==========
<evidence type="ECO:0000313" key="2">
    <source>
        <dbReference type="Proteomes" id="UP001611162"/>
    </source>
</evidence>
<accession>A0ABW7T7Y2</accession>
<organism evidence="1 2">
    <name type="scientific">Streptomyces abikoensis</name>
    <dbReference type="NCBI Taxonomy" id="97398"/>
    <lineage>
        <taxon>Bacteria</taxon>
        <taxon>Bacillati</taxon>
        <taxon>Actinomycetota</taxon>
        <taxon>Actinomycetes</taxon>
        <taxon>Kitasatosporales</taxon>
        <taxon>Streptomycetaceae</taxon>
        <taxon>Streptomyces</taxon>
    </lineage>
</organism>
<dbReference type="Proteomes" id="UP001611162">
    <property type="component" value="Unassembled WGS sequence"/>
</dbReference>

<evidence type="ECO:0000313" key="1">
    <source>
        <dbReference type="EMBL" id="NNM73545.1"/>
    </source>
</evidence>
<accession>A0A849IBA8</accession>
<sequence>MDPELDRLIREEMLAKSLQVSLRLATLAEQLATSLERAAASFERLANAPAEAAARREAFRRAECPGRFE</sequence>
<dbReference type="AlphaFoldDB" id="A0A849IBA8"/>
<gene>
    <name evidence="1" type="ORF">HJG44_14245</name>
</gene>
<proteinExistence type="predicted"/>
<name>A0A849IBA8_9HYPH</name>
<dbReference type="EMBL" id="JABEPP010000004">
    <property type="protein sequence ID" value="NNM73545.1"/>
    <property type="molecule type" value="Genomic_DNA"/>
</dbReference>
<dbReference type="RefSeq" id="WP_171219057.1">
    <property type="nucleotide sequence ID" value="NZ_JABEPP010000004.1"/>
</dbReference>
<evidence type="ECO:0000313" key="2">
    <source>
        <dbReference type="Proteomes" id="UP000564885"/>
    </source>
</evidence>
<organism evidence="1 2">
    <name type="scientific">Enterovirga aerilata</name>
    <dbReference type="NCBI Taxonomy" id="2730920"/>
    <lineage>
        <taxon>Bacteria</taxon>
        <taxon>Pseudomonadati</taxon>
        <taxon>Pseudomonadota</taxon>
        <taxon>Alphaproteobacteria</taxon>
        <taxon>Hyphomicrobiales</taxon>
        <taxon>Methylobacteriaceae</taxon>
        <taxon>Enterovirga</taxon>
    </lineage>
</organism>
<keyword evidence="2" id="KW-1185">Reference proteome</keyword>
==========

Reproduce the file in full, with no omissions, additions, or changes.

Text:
<evidence type="ECO:0000313" key="2">
    <source>
        <dbReference type="Proteomes" id="UP001611162"/>
    </source>
</evidence>
<accession>A0ABW7T7Y2</accession>
<organism evidence="1 2">
    <name type="scientific">Streptomyces abikoensis</name>
    <dbReference type="NCBI Taxonomy" id="97398"/>
    <lineage>
        <taxon>Bacteria</taxon>
        <taxon>Bacillati</taxon>
        <taxon>Actinomycetota</taxon>
        <taxon>Actinomycetes</taxon>
        <taxon>Kitasatosporales</taxon>
        <taxon>Streptomycetaceae</taxon>
        <taxon>Streptomyces</taxon>
    </lineage>
</organism>
<dbReference type="Proteomes" id="UP001611162">
    <property type="component" value="Unassembled WGS sequence"/>
</dbReference>

<evidence type="ECO:0000313" key="1">
    <source>
        <dbReference type="EMBL" id="NNM73545.1"/>
    </source>
</evidence>
<accession>A0A849IBA8</accession>
<sequence>MDPELDRLIREEMLAKSLQVSLRLATLAEQLATSLERAAASFERLANAPAEAAARREAFRRAECPGRFE</sequence>
<dbReference type="AlphaFoldDB" id="A0A849IBA8"/>
<gene>
    <name evidence="1" type="ORF">HJG44_14245</name>
</gene>
<proteinExistence type="predicted"/>
<name>A0A849IBA8_9HYPH</name>
<dbReference type="EMBL" id="JABEPP010000004">
    <property type="protein sequence ID" value="NNM73545.1"/>
    <property type="molecule type" value="Genomic_DNA"/>
</dbReference>
<dbReference type="RefSeq" id="WP_171219057.1">
    <property type="nucleotide sequence ID" value="NZ_JABEPP010000004.1"/>
</dbReference>
<evidence type="ECO:0000313" key="2">
    <source>
        <dbReference type="Proteomes" id="UP000564885"/>
    </source>
</evidence>
<organism evidence="1 2">
    <name type="scientific">Enterovirga aerilata</name>
    <dbReference type="NCBI Taxonomy" id="2730920"/>
    <lineage>
        <taxon>Bacteria</taxon>
        <taxon>Pseudomonadati</taxon>
        <taxon>Pseudomonadota</taxon>
        <taxon>Alphaproteobacteria</taxon>
        <taxon>Hyphomicrobiales</taxon>
        <taxon>Methylobacteriaceae</taxon>
        <taxon>Enterovirga</taxon>
    </lineage>
</organism>
<keyword evidence="2" id="KW-1185">Reference proteome</keyword>